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Cornstalks

Which Country Should I Move To?

80 posts in this topic

It seems like each week/month I'm more and more disappointed in my country's government (the US, that is). I'm young and in college, but I've been thinking about the possibility of moving out of the US after I get my degree and starting life somewhere that's not here. What country do you think is the best? Let me give a small list of things that I would consider important:
[list][*]Sensible leaders and politics[*]Good education system[*]Good social opportunities for my future children (China and Japan sound cool and all, but there's too much pressure on school work there IMO; somewhere where a kid can be a kid, but still gain a good education)[*]Good standard of living for someone in the CS industry[*]Good work opportunities for someone in the CS industry (I haven't decided a particular area in CS yet)[*]Not over populated (I come from mountainous Utah, so I like a decent amount of space between two houses)[*]Safe (both protected by the government and from the government)[*]Speaks English, since that's all I know and the only languages I enjoy learning are programming languages[*]Anything else you might think is important[/list]
I've thought of somewhere in the EU maybe, but I'm not sure.
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I think you best be looking toward the stars if you really want to hit that first point.


But Canada isn't bad. Really, we're mostly friendly bunches up here. Just watch out for the French.
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Well, I don't know what the work visa rules are for other countries but that's going to be your biggest hurdle. For the US, foreigners cannot get a work visa to move here unless they have at least ~6 years prior professional experience in the field of the job to which they are being hired (I forget what the exact number is). It is likely that other countries have similar rules for granting work visas. So if you really want to move, your best plan might be:

- see who can hire you
- move there

Having English as a restriction would also be unnecessarily limiting your options. Countries that speak English at work would be: US, Canada, Britain, Australia, and those below :). That's it. And if you're moving to Quebec, Canada you probably want to learn French if you want to get along more easily with the locals.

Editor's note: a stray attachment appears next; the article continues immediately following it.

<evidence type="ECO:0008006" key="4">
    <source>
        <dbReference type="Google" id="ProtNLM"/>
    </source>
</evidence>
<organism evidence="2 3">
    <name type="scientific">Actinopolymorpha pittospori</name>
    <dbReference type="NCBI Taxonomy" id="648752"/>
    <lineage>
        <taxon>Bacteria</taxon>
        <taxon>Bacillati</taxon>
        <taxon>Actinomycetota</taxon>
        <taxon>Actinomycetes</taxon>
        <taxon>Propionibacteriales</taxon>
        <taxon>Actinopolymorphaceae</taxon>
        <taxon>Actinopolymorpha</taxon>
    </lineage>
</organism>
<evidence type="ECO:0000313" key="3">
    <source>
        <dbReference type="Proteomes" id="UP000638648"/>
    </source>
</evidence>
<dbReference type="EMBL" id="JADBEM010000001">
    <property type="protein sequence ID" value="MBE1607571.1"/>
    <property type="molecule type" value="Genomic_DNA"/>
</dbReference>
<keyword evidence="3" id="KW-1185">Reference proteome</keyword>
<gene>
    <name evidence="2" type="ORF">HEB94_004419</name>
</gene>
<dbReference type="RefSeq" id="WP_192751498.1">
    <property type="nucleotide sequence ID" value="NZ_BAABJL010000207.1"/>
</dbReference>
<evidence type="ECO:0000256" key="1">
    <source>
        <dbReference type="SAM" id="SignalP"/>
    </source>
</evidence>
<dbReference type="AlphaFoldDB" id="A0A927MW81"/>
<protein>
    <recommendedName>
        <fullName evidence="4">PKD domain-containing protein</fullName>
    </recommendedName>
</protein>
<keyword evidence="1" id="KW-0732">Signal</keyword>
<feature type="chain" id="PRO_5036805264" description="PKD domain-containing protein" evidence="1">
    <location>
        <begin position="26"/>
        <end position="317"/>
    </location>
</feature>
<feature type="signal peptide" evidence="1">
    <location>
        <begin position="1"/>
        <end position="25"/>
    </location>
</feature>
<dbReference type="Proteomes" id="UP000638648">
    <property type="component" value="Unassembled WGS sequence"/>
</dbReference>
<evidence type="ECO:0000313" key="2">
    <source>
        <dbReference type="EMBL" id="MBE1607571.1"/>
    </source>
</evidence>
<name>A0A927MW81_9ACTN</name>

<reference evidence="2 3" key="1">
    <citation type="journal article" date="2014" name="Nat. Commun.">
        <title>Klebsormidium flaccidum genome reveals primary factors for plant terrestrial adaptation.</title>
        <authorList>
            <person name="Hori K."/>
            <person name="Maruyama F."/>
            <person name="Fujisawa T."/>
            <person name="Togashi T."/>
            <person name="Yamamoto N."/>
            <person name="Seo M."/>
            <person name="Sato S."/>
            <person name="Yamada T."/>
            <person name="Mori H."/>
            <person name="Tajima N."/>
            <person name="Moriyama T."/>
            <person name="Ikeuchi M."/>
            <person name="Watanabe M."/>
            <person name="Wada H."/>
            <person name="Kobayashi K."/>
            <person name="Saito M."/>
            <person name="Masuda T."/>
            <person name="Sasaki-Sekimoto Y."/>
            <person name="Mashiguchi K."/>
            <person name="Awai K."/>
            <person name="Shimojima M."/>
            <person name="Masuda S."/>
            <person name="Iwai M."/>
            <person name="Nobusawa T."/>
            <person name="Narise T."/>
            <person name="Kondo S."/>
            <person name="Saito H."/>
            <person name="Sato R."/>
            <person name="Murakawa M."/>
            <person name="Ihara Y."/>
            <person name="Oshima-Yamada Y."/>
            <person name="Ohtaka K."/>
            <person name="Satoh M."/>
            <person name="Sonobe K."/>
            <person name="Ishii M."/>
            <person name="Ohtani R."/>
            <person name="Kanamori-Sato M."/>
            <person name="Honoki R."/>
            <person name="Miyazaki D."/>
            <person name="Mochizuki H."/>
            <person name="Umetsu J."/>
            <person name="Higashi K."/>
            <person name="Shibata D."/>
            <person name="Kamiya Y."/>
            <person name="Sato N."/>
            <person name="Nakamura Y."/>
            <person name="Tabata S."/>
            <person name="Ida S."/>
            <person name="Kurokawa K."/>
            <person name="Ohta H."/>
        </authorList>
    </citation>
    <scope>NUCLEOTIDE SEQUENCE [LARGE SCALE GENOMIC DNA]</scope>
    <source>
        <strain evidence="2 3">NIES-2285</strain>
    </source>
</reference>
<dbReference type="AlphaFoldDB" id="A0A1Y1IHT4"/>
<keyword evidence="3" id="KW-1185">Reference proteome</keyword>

Mostly your best bet of working internationally is to get a job with a multi-national company in the US and then transfer internally to a foreign office. Getting hired out of country, especially without work experience is extremely challenging.

-me
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[quote name='Cornstalks' timestamp='1323389989' post='4891999'][list][*]Speaks English, since that's all I know and the only languages I enjoy learning are programming languages[/quote][/list]Well there are only 6 countries where english is the defacto language. Antigua and Barbuda, Australia, The Bahamas, New Zealand, United Kingdom, USA.


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The EU definitely sounds like what you're looking for, except you'd probably want to learn a 2nd language for social reasons ([i]many companies use English internally, instead of their native tongue[/i]), and population density might be higher than you're used to.

I can only comment on living in Australia:
* [b]Politics [/b]- similar to the US, but on a much smaller scale and less extreme. To us, US presidential campaigns look like rock concert tours. Still quite conservative like the US. Still have two parties: far-right/conservative/"Republican"=="Liberal" [i]vs [/i]centre-right/social/"Democrat"=="Labor".
* [b]Education [/b]- Can't be hard to beat the US education system, right? [img]http://public.gamedev.net/public/style_emoticons/default/tongue.gif[/img] Public schools are decent and competitive with private schools. University is deregulated and not free, but you can get an interest-free loan from the government to cover your tuition costs ([i]which is paid directly to the school, and you pay back via extra tax -- no work, no repayments[/i]).